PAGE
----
Not if you remember that, when you are conducting your own music, it’s not your music anymore. It’s everybody’s music who’s playing it; you are there to help out the situation. Hopefully, the musicians will find something in the music that touches their hearts and they can then put their own creativity into what’s down on the paper. Rather than assuming the dictatorial approach, I try to be a fellow musician, appreciative of being around a lot of people, most of whom play better than I ever will. If you are clear and listen, stay out of the way, and help when needed, the music somehow always tells us what to do.
What is your outlook on the music industry today? Are you hopeful for its future?
The music industry, like the Titanic, has sunk to the bottom because it was too big, too fast, poorly administrated, and did not serve the needs of the customers. All of us who are in it—lifers in the music field—are in the rowboats that didn’t go down with that ship. We are going to shore for our next gigs and we are not going away. That’s the thing that’s so encouraging today. Those of us who love it and those who love to listen are now forming our own relationships. It’s a new day and a better one.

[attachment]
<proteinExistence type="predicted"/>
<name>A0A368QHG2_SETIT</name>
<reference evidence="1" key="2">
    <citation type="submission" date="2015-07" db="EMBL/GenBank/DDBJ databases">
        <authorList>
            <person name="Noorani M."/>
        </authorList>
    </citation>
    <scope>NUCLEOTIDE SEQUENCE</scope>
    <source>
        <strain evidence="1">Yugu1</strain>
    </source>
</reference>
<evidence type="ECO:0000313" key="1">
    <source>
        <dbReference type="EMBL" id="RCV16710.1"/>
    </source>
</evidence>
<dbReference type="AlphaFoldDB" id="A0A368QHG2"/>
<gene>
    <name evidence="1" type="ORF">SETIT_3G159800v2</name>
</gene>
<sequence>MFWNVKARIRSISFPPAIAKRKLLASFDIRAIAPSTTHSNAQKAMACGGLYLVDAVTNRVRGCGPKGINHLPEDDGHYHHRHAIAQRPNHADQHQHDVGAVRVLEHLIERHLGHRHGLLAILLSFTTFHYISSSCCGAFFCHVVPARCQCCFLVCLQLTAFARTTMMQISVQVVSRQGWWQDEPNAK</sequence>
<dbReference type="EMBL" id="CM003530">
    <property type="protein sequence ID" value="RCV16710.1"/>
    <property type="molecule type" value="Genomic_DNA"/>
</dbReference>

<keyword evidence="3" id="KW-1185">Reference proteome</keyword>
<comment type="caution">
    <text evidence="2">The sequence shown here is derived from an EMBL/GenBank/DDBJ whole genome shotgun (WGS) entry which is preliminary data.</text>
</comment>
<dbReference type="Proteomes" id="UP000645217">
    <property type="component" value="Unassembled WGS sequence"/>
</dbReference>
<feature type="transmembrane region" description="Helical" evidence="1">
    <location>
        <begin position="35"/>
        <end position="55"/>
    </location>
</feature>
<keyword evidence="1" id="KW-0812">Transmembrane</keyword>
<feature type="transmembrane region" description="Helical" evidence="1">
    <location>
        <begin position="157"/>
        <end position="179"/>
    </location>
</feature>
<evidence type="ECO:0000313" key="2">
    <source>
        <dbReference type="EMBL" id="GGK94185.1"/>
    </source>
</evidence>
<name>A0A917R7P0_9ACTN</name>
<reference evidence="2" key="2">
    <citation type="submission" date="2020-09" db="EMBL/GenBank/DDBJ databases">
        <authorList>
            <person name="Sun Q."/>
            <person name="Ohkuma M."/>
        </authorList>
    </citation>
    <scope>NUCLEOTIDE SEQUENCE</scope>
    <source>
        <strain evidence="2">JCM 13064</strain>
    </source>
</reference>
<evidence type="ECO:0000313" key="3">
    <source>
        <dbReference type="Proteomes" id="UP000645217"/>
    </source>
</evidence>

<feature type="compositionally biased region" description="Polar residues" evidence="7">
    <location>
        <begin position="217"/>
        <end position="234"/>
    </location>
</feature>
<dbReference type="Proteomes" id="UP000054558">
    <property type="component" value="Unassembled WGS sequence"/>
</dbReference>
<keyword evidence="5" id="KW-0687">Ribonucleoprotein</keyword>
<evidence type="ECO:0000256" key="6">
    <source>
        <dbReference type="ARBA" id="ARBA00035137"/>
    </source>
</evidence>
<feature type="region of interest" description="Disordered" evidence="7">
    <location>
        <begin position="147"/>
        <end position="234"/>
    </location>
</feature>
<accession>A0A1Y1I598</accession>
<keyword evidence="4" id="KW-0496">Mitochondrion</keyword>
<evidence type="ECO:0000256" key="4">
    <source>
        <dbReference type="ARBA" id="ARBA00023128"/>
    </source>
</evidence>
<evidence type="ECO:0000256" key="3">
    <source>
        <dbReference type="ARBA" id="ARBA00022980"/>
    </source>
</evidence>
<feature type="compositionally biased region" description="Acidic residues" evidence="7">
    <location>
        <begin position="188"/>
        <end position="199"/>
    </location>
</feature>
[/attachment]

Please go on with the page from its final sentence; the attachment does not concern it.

There are so many phenomenal young musicians, composers, conductors. When I go to schools and colleges they say, “Mr. Amram, your egalitarian attitude certainly is refreshing, but don’t you realize that, according to demographics, there are too many performers, composers, conductors, and not enough opportunities, and it’s a hopeless situation?” I always respond: “There are never too many sunsets and there’s never enough beauty.” I also tell the kids that what you do to pay your rent has no bearing on your value as a musician. Secondly, in our society, what you deserve and what you get have nothing to do with one another. And third, if you feel you were put here to do something and that is your calling, then regardless of all setbacks and struggles, do it anyway.
I think what we lack in today’s world is older people remembering that part of our gig is not to make younger musicians, composers, conductors, and soloists love us, but for us to show that we love them and we are all here to put something back into that pot.
What can we do as musicians to help ensure the health of our industry?
We should all continue to work towards keeping quality music of all genres in our public schools. Just as certain people in our society are trashing unions, they are also trashing public education. Part of our gig is to be advocates for all music.